A few days into the trip, I notice the host father seems to have stopped posting pictures on Facebook. This is disappointing, since I am going out of town for a few days and won’t have access to Skype. I tell The Child she can call me if she needs to or wants to.
The father calls me one evening. He leaves the house and goes to sit in his car so we can speak privately. The Child is being difficult, he says, and he would like my advice in managing it. She’s arguing about things, and going off by herself, he says – but not in a safe way. She takes the paddle boat and goes off where she’s been told not to. She refuses to wear her life vest one day, or to go somewhere with the group another day. She argues and snaps and storms out of the room sometimes.
What I want to say is, send her home, but although everything seems to have been planned to the last detail, there is no escape plan.
Instead I say she’s exhausted and make suggestions: she doesn’t handle the unexpected well, I suggest, so it really helps to prepare her for what’s coming next. Tell her ahead of time, and then issue regular time warnings as you get ready to leave. The more tired she is, I tell him, the more she needs help with this.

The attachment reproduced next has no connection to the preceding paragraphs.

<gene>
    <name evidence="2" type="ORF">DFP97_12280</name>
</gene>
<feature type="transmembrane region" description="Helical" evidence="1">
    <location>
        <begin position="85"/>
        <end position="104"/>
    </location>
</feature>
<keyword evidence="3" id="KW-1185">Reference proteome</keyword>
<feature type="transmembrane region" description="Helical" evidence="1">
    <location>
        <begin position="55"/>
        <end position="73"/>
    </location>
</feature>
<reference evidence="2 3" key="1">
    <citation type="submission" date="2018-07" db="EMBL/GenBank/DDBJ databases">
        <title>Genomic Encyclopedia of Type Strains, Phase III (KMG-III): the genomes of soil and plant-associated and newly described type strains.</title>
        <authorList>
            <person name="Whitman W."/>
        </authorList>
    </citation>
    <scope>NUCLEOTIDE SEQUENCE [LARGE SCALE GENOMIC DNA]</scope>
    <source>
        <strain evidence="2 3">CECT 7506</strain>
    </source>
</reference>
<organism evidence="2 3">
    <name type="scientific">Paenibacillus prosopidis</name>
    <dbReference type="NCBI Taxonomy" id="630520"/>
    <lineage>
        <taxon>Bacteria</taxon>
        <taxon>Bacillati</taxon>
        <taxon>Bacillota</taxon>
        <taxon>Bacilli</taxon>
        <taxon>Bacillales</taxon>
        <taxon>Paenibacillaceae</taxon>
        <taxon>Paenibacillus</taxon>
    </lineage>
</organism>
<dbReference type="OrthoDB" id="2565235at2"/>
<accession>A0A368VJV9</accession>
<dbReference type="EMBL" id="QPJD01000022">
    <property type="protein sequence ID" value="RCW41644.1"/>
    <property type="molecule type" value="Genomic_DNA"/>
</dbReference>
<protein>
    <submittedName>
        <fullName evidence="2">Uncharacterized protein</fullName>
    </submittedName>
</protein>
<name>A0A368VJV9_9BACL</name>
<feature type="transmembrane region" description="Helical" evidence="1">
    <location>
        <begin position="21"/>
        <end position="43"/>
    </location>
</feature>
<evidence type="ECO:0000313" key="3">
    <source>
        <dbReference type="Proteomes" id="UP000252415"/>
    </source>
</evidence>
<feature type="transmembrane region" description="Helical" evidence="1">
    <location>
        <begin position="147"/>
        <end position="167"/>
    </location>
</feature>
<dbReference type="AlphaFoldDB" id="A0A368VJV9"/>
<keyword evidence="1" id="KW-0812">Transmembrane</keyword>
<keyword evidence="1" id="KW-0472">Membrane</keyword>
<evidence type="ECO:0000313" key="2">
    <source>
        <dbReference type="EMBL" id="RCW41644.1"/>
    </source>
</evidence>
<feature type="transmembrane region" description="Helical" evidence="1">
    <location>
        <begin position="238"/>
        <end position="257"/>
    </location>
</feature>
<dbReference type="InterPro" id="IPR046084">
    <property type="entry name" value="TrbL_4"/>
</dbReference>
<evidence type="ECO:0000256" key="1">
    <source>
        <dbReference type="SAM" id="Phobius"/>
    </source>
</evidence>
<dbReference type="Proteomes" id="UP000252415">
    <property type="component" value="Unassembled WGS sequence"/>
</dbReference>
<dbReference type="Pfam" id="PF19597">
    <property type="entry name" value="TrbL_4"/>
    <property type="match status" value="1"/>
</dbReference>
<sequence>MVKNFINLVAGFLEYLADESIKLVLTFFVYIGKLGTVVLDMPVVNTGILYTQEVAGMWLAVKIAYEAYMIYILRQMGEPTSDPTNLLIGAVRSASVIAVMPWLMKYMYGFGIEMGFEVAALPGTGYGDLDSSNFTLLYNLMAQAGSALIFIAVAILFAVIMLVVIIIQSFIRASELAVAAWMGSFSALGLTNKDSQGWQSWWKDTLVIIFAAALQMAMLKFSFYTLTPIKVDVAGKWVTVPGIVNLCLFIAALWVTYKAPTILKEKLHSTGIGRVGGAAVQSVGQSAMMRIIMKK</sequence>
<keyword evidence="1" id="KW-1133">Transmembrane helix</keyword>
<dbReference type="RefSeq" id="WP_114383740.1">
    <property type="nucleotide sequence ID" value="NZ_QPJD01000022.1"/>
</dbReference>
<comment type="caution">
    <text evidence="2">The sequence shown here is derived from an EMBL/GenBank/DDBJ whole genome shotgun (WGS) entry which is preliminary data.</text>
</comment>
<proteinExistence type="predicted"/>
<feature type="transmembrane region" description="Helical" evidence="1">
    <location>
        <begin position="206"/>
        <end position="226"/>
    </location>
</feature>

It worked in third grade. It worked when I was still Mommy.
I receive many such calls over the next few days, and when I talk to her, I ask what’s going on. The conversations are not private, though. They are always on Skype, in the living room, where everyone else seems to be. She has a headset on, so they can’t hear me and I ask her questions. But all she says is: This isn’t how I thought it would be. This isn’t really fun.
She glances at people around her as they walk by, to let me know she cannot say what she wants to.
I get texts from her, sometimes happy sounding: we’re at a waterfall, it’s beautiful! But when I talk to her later and ask how she’s doing, she only says, it’s okay, but I’m not really having fun.
I try to coach her to put a smile on her face: She’s there as a guest, all expenses paid – and clearly her presence and her misery is ruining everyone’s trip. Make the most of it, I tell her. Maybe it’s not what you expected, but try to enjoy it anyway. You’re doing fun things, right? Try to enjoy them.
She can’t seem to find either her sense of fun, or the words to tell me what is wrong.
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